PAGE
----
Monday, September 29, 2014

Leading-edge IC foundry market to increase 72 percent in 2014

USA: IC Insights has just released its September Update to The McClean Report, a 30-page report that contains Part 2 of a detailed analysis of the IC foundry market and its players as well as an updated 2014 forecast for the semiconductor industry capital spending outlays by the leading 36 semiconductor companies worldwide.

Moreover, the September Update includes the first forecast and discussion regarding 2015 capital expenditures by the top 10 spenders, which currently represent 80 percent of industry-wide semiconductor capital spending.

Of the big four pure-play foundries (i.e., TSMC, GlobalFoundries, UMC, and SMIC), TSMC is the only one that is expected to have a higher revenue-per-wafer figure in 2014 than in 2010.

Of the big four foundries, TSMC is forecast to have the highest revenue per wafer in 2014 at $1,328, 27 percent higher than GlobalFoundries. In contrast, UMC’s revenue per wafer in 2014 is expected to be only $770, 42 percent less than TSMC’s revenue per wafer. Although the average revenue per wafer of the big four foundries is forecast to be $1,145 in 2014, the actual revenue per wafer is highly dependent upon feature size.
Fig. 1 shows the typical 2Q14 revenue per wafer for select major technology nodes and wafer sizes produced by the Big 4 foundries.  As shown, there is more than a 14x difference between the 0.5µ 200mm revenue per wafer ($430) and the 28nm 300mm revenue per wafer ($5,850).  Even when normalizing the figures by using the revenue per square inch, the difference is dramatic ($51.77 for the 28nm technology versus $8.56 for the 0.5µ technology).

Although TSMC has a very large percentage of its sales targeting ≤45nm production, its 2014 revenue per wafer is still forecast to be up only 14 percent when compared to 2009.

IC Insights believes that the entrance of GlobalFoundries and Samsung into the high-end foundry market over the past few years has put pressure on TSMC to keep its prices for leading-edge products competitive.  Although there will probably be only five foundries able to offer high-volume leading-edge foundry production over the next five years (i.e., TSMC, GlobalFoundries, UMC, Samsung, and Intel), these companies are likely to be fierce competitors and pricing will likely be under pressure as a result.

Before GlobalFoundries entered the foundry market, TSMC was by far the technology leader among the major pure-play foundries. In 2014, 60 percent of TSMC’s revenue is expected to be from ≤45nm processing.  As expected, with GlobalFoundries’ fabs having a large portion of their capacity dedicated to producing AMD’s MPUs over the past few years, its processing technology is skewed toward leading-edge feature sizes.  In 2014, 57 percent of GlobalFoundries’ sales are forecast to be from ≤45nm production.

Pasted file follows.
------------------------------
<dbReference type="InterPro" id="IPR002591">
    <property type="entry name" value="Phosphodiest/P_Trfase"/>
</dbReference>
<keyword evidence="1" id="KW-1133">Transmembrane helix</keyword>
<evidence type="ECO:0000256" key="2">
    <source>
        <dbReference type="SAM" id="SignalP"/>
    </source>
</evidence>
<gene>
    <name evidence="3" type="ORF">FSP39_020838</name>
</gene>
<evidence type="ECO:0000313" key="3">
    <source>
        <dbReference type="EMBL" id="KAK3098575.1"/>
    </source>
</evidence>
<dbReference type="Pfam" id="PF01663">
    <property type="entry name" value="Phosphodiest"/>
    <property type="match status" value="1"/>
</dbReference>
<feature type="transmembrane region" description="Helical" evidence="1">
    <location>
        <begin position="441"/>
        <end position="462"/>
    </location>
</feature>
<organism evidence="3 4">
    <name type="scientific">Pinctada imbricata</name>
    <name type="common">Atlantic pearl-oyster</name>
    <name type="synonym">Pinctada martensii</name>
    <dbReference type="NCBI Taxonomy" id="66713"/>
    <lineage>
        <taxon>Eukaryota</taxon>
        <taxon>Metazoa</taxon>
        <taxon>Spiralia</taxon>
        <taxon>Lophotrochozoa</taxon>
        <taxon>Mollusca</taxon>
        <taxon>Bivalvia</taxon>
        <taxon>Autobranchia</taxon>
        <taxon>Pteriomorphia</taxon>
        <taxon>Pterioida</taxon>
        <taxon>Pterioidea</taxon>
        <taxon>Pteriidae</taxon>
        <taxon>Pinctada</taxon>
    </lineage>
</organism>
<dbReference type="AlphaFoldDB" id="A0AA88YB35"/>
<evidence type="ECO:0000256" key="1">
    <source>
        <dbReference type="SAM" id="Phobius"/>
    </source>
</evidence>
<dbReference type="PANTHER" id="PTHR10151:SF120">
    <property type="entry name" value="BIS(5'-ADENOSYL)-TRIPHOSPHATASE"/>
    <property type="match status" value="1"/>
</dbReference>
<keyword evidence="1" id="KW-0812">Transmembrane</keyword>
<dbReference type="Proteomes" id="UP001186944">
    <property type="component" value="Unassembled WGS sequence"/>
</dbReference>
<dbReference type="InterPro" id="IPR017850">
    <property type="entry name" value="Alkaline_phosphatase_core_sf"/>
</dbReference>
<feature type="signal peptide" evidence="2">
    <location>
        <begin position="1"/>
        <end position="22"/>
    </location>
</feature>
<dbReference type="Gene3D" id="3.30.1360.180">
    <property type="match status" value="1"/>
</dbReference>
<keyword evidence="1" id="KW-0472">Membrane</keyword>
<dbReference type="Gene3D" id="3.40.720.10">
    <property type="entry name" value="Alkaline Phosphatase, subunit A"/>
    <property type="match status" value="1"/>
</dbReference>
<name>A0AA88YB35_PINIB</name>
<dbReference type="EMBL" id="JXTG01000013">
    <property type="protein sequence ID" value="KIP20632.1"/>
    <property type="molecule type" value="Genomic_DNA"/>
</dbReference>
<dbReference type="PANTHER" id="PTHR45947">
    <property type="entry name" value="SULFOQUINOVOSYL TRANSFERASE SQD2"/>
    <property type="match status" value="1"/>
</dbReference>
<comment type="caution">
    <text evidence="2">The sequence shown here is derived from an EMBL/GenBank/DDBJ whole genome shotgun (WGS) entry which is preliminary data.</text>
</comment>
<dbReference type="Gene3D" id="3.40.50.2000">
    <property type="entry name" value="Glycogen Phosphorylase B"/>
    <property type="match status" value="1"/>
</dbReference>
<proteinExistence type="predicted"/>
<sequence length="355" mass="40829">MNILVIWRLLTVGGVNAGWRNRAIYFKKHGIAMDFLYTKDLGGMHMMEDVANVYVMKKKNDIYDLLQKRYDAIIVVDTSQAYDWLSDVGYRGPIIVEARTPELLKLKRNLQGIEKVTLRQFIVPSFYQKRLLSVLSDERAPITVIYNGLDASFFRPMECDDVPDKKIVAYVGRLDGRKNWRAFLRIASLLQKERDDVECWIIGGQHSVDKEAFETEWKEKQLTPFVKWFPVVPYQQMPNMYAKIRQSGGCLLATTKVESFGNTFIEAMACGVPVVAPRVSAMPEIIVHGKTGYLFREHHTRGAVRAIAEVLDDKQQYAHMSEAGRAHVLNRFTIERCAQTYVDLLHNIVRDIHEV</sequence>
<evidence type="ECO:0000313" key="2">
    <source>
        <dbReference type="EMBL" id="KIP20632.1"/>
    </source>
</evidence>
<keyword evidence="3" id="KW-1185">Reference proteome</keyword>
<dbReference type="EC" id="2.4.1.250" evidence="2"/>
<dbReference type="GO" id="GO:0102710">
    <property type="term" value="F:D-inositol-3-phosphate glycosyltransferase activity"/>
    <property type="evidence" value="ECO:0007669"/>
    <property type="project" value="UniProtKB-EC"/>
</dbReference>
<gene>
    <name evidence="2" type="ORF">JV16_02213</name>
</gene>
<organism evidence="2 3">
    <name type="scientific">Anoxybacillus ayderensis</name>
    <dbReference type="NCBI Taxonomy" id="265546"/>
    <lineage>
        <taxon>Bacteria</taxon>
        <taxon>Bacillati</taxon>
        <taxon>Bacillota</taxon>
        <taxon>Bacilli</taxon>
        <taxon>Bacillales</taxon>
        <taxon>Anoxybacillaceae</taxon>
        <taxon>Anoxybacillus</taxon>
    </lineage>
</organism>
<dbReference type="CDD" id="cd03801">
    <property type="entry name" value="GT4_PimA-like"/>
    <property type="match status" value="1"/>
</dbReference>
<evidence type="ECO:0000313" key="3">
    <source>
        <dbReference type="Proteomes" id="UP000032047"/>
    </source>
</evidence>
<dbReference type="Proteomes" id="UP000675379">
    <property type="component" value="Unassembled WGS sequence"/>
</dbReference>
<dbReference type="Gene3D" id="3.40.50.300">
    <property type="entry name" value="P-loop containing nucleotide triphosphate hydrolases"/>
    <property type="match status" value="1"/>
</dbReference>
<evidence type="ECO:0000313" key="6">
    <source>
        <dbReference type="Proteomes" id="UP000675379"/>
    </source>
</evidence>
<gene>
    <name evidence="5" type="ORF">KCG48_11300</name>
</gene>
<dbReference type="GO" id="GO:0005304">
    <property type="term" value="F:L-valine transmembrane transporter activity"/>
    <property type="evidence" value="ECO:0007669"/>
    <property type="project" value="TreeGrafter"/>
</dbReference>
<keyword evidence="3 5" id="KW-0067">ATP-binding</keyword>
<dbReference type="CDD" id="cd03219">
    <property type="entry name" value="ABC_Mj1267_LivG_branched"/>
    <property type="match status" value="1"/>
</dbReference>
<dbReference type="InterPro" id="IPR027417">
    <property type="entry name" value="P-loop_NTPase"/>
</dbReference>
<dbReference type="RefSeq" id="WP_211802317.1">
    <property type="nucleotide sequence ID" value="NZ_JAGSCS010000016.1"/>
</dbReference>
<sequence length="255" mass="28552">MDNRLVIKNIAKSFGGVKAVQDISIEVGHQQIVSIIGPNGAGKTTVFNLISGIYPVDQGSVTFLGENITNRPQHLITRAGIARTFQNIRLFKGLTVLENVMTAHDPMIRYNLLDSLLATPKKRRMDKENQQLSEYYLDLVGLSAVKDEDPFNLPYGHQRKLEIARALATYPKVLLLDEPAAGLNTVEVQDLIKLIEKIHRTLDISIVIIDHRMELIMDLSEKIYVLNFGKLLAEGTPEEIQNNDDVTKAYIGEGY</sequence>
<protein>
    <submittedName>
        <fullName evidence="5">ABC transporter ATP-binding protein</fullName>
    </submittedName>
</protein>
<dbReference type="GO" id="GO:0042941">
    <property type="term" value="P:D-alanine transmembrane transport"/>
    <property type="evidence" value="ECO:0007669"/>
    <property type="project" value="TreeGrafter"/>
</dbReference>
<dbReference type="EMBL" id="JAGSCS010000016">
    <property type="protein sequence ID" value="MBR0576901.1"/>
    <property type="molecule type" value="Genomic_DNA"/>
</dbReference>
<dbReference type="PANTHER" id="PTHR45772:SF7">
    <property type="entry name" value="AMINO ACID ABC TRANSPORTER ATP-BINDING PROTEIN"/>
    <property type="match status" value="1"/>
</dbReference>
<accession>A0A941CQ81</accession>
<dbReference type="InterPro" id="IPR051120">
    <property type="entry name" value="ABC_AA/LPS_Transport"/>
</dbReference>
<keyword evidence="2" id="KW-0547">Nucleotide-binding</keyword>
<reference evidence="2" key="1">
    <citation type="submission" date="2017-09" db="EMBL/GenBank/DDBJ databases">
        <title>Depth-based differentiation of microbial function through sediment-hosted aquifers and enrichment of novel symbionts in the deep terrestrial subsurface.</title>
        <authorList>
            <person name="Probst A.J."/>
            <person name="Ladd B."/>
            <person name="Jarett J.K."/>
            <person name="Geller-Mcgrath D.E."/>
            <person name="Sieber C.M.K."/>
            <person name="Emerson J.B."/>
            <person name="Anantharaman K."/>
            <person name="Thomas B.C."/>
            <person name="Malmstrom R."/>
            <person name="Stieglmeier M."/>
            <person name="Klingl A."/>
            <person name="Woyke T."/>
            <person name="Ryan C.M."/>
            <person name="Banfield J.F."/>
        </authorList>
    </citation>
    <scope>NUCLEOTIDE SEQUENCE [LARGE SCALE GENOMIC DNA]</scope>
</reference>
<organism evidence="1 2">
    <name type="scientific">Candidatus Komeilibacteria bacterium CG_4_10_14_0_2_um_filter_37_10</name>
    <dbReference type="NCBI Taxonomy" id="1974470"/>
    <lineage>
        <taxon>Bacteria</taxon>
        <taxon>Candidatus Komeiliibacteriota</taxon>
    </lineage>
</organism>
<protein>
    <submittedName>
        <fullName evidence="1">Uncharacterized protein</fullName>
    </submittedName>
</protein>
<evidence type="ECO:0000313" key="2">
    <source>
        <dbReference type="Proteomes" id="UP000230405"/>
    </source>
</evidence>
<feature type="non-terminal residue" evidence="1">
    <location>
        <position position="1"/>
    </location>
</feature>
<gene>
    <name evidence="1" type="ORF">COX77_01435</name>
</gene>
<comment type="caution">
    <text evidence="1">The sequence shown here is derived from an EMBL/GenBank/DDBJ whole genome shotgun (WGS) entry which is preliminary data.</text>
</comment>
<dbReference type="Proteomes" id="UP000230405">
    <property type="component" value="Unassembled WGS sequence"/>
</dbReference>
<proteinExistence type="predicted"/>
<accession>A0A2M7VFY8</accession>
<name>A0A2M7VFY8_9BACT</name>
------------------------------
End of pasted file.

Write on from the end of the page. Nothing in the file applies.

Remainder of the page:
Although GlobalFoundries is expected to have a similar share of its sales dedicated to ≤45nm technology as TSMC in 2014, TSMC is forecast to have almost 6x the dollar volume sales at ≤45nm as compared to GlobalFoundries this year ($14.8 billion for TSMC and $2.5 billion for GlobalFoundries).

In contrast, only 15 percent of SMIC’s 2014 sales are expected to come from devices having ≤45nm feature sizes, which is the primary reason why its revenue per wafer is so low as compared to TSMC and GlobalFoundries.
As shown in Fig. 2, the vast majority of the increase in pure-play foundry sales in 2014 is forecast to be due to ≤28nm feature size device sales.  Although it is expected to represent 71 percent of total pure-play foundry sales in 2014, the >28nm pure-play IC foundry market is forecast to increase only 4 percent this year.

In contrast, the 2014 leading-edge ≤28nm pure-play foundry market is expected to be about $5.1 billion, a 72 percent increase in size as compared to 2013. Not only is the vast majority of pure-play foundry growth coming from leading-edge production, most of the profits that will be realized come from the finer feature sizes as well.

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